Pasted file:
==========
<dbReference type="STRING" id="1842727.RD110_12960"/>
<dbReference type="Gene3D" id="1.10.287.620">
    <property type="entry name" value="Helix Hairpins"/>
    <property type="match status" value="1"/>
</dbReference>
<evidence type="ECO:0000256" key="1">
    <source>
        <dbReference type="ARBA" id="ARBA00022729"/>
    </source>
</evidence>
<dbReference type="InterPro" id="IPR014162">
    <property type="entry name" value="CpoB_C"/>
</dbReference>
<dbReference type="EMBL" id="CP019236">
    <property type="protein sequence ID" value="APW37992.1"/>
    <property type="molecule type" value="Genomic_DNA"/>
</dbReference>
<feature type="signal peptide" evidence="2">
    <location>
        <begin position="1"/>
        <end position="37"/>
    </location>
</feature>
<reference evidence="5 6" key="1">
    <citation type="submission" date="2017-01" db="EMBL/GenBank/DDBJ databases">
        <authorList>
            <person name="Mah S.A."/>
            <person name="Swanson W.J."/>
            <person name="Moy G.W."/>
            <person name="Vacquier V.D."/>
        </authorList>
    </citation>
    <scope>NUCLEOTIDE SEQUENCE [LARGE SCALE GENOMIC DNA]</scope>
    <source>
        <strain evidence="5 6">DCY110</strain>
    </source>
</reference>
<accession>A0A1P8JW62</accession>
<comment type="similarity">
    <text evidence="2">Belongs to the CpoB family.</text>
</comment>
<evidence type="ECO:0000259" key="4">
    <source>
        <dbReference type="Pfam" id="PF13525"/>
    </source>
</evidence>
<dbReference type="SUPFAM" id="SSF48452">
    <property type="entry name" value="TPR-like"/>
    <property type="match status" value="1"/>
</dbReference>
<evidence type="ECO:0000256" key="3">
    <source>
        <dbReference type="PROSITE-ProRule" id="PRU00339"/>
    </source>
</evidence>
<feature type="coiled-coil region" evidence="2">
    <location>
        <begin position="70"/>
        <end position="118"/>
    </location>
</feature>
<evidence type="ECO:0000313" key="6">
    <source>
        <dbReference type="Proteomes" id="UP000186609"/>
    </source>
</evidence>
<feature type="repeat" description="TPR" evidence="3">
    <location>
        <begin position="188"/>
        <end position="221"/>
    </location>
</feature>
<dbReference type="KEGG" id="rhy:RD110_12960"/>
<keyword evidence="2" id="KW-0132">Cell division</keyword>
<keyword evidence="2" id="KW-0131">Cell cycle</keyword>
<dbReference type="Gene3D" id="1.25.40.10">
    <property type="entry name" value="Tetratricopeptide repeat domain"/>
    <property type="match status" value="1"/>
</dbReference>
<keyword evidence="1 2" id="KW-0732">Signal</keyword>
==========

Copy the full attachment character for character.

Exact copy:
<dbReference type="STRING" id="1842727.RD110_12960"/>
<dbReference type="Gene3D" id="1.10.287.620">
    <property type="entry name" value="Helix Hairpins"/>
    <property type="match status" value="1"/>
</dbReference>
<evidence type="ECO:0000256" key="1">
    <source>
        <dbReference type="ARBA" id="ARBA00022729"/>
    </source>
</evidence>
<dbReference type="InterPro" id="IPR014162">
    <property type="entry name" value="CpoB_C"/>
</dbReference>
<dbReference type="EMBL" id="CP019236">
    <property type="protein sequence ID" value="APW37992.1"/>
    <property type="molecule type" value="Genomic_DNA"/>
</dbReference>
<feature type="signal peptide" evidence="2">
    <location>
        <begin position="1"/>
        <end position="37"/>
    </location>
</feature>
<reference evidence="5 6" key="1">
    <citation type="submission" date="2017-01" db="EMBL/GenBank/DDBJ databases">
        <authorList>
            <person name="Mah S.A."/>
            <person name="Swanson W.J."/>
            <person name="Moy G.W."/>
            <person name="Vacquier V.D."/>
        </authorList>
    </citation>
    <scope>NUCLEOTIDE SEQUENCE [LARGE SCALE GENOMIC DNA]</scope>
    <source>
        <strain evidence="5 6">DCY110</strain>
    </source>
</reference>
<accession>A0A1P8JW62</accession>
<comment type="similarity">
    <text evidence="2">Belongs to the CpoB family.</text>
</comment>
<evidence type="ECO:0000259" key="4">
    <source>
        <dbReference type="Pfam" id="PF13525"/>
    </source>
</evidence>
<dbReference type="SUPFAM" id="SSF48452">
    <property type="entry name" value="TPR-like"/>
    <property type="match status" value="1"/>
</dbReference>
<evidence type="ECO:0000256" key="3">
    <source>
        <dbReference type="PROSITE-ProRule" id="PRU00339"/>
    </source>
</evidence>
<feature type="coiled-coil region" evidence="2">
    <location>
        <begin position="70"/>
        <end position="118"/>
    </location>
</feature>
<evidence type="ECO:0000313" key="6">
    <source>
        <dbReference type="Proteomes" id="UP000186609"/>
    </source>
</evidence>
<feature type="repeat" description="TPR" evidence="3">
    <location>
        <begin position="188"/>
        <end position="221"/>
    </location>
</feature>
<dbReference type="KEGG" id="rhy:RD110_12960"/>
<keyword evidence="2" id="KW-0132">Cell division</keyword>
<keyword evidence="2" id="KW-0131">Cell cycle</keyword>
<dbReference type="Gene3D" id="1.25.40.10">
    <property type="entry name" value="Tetratricopeptide repeat domain"/>
    <property type="match status" value="1"/>
</dbReference>
<keyword evidence="1 2" id="KW-0732">Signal</keyword>